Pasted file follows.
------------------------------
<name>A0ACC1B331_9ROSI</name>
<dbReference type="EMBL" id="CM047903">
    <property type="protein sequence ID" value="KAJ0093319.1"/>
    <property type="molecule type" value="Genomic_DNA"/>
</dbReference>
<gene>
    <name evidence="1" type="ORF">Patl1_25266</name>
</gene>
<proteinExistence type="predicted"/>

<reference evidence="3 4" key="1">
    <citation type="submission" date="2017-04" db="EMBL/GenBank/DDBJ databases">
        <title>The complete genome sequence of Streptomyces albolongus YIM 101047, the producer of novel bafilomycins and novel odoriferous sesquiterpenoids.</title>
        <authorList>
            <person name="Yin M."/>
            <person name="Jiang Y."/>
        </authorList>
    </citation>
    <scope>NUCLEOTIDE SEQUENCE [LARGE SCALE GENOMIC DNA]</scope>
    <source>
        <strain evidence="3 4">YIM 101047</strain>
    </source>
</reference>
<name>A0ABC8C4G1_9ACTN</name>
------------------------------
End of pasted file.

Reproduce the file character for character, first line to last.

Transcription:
<name>A0ACC1B331_9ROSI</name>
<dbReference type="EMBL" id="CM047903">
    <property type="protein sequence ID" value="KAJ0093319.1"/>
    <property type="molecule type" value="Genomic_DNA"/>
</dbReference>
<gene>
    <name evidence="1" type="ORF">Patl1_25266</name>
</gene>
<proteinExistence type="predicted"/>

<reference evidence="3 4" key="1">
    <citation type="submission" date="2017-04" db="EMBL/GenBank/DDBJ databases">
        <title>The complete genome sequence of Streptomyces albolongus YIM 101047, the producer of novel bafilomycins and novel odoriferous sesquiterpenoids.</title>
        <authorList>
            <person name="Yin M."/>
            <person name="Jiang Y."/>
        </authorList>
    </citation>
    <scope>NUCLEOTIDE SEQUENCE [LARGE SCALE GENOMIC DNA]</scope>
    <source>
        <strain evidence="3 4">YIM 101047</strain>
    </source>
</reference>
<name>A0ABC8C4G1_9ACTN</name>